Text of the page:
|Product Code:||SGG 103|
|Artist:||The Savage Rose|
|Genre:||Prog Rock , Rock U|
Very smart clean vinyl with a good flipback cover showing minor shelf wear.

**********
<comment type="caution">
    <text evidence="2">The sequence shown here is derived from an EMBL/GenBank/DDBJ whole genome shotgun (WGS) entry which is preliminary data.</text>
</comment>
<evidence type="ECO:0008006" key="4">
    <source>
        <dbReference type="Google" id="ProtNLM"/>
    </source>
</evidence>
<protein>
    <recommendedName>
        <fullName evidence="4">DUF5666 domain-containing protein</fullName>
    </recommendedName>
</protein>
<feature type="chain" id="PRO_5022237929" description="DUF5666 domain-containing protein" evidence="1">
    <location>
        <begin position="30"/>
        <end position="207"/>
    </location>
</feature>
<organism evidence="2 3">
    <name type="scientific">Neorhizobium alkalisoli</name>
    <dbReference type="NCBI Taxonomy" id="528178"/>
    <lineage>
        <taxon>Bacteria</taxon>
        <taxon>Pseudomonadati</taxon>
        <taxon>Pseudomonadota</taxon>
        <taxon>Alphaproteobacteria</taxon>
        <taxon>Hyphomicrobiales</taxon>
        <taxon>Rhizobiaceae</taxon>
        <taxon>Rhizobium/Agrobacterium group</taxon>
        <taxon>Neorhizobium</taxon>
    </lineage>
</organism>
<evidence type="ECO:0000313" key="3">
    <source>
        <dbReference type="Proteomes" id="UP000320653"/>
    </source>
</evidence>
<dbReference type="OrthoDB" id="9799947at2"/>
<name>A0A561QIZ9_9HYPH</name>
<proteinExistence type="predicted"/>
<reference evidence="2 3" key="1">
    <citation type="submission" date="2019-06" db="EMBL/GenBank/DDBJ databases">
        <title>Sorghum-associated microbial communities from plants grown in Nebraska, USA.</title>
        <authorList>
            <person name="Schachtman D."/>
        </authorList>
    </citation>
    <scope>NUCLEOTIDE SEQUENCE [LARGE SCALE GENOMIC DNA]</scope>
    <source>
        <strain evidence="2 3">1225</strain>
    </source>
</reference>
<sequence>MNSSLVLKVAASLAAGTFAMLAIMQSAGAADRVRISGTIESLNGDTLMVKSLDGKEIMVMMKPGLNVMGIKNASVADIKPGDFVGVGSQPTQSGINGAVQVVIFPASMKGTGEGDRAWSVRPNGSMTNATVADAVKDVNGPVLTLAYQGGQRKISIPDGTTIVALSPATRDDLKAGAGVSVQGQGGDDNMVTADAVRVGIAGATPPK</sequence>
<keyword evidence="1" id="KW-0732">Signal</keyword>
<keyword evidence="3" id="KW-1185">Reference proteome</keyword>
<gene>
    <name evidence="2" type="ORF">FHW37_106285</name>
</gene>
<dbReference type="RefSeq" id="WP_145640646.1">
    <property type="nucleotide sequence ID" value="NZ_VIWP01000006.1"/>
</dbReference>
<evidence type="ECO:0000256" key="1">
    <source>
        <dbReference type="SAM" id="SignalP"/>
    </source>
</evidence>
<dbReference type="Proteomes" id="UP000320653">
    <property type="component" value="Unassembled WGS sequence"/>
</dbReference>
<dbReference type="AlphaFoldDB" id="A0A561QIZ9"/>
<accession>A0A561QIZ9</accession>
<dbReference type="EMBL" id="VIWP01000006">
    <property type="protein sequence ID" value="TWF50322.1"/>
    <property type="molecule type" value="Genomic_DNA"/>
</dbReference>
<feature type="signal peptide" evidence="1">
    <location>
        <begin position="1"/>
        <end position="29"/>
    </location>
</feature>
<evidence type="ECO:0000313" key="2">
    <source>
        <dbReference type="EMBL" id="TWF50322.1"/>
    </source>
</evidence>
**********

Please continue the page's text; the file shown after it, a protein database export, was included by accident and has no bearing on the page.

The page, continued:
Your Daily Gift opens with an original pop/rocker, "Sunday Morning," which displays Anisette's little granny voice to great effect. This is not the hit song by Spanky & Our Gang, nor does Anisette sound anything like Spanky, but the two bands would have complemented each other nicely on a bill, and had Elaine McFarlane performed "The Waters Run Deep," the first song on side two, it might have been an American hit. The tune is mesmerizing, with a garagey guitar opening and a wonderful chorus ready-made for Top 40 of this time. This European group is the real rock & roll Abba and they should have been huge crafting such intelligent music with smart songwriting and on-target performances. The band's production on Your Daily Gift is very good, but the great Jimmy Miller would infuse his Traffic sounds into their style on the very next disc, the difference making for a more bluesy, Delaney & Bonnie-type sound, perhaps because Miller was traveling in those circles at the time and thought the style would work for Savage Rose. This 1970 release has heavy organ on "Tapiola," which could have fit right on the Tetragrammaton label's Deep Purple albums or the work by Vanilla Fudge. "Listen to This Tune From Mexico" is adventurous with Ten Wheel Drive overtones, while "Unfold" has that harpsichord that sounded so great on "Walk Away Renee" by Left Banke, the difference being Anisette's personality, which comes through to give this band their identity and presence. Speak Softly sounds like the Ronettes doing a ballad with gospel backing and can be summed up in only one word: immaculate. "Lightly Come, Lightly Go" is subtitled "Song for an Unborn Child -- Sarah's song," and nine years later didn't radio personalities say Stevie Nicks' "Sara" was for an unborn child? (Others had assumed it was for Mick Fleetwood's wife at the time.) The title track, Your Daily Gift, could have worked for Fleetwood Mac, and perhaps what Savage Rose needed was a manager who would place their great material with other artists to help generate a buzz. Anders Koppel's simple accordion blends beautifully with Anisette's voice on this mellow folk ballad, concluding a strong, heartfelt album.